Beautiful Erlang - Timing

February 9, 2011


If you’re trying to optimize the performance of an application, it’s helpful to take measurements. The simplest method is to track the start time and end time of a small block of code, then print the difference.

Side note: To accurately measure perfomance, you should really average the performance over a longer period of time using repeatable input in a controlled environment. The method I describe here is useful for getting rough measurements and for comparing code with vastly different performance characteristics. In other words, it’s painting in broad strokes.

In Erlang, I used to find myself doing the following:

Start = now(),

...some code...

End = now(),
DiffMS = timer:now_diff(End, Start) / 1000,
io:format("The operation took: ~p milliseconds~n", [Diff])

Needless to say, all that typing made me dread adding timing statements to code. Plus, if I wanted multiple timing statements in the same block of code I was stuck naming the variables ‘Start1’, ‘Start2’, ‘Start3’, etc.

To simplify the process, I made the following macro:

-ifndef(TIMEON).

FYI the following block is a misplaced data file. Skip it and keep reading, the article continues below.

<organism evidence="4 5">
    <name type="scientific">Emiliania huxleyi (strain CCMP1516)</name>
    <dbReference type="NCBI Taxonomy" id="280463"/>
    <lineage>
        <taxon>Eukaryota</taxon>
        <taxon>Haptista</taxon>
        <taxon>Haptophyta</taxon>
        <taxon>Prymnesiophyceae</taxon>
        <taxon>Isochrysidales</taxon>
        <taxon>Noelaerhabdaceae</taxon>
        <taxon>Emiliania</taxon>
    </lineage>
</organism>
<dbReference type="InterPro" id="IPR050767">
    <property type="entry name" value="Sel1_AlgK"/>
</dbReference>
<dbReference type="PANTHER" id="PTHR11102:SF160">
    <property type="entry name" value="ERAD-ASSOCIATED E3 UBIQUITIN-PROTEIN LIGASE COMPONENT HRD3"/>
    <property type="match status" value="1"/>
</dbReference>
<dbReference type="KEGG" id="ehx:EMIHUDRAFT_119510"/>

%% Yes, these need to be on a single line to work...
-define(TIMEON, erlang:put(debug_timer, [now()|case erlang:get(debug_timer) == undefined of true -> []; false -> erlang:get(debug_timer) end])).
-define(TIMEOFF(Var), io:format("~s :: ~10.2f ms : ~p~n", [string:copies(" ", length(erlang:get(debug_timer))), (timer:now_diff(now(), hd(erlang:get(debug_timer)))/1000), Var]), erlang:put(debug_timer, tl(erlang:get(debug_timer)))).
-endif.

This allows me to write:

?TIMEON,

...some code...

?TIMEOFF(my_code_block).

Which prints:

  :: 5.00ms : my_code_block

The ?TIMEON statement works by stuffing the current time into a queue in the process dictionary under the ‘debug_timer’ key, initializing the queue if it is not already initialized.

The ?TIMEOFF statement pops the first value from the aforementioned queue and compares it to the current time, printing the results.

You may ask, “Why all the trouble queuing the current time into a list?” The answer is that we want the timing function to work even when it is nested. In other words, you can put timing statement inside another timing statement. The first ?TIMEOFF call will print the inner time, and the second ?TIMEOFF call will print the outer time.

Happy Hacking!

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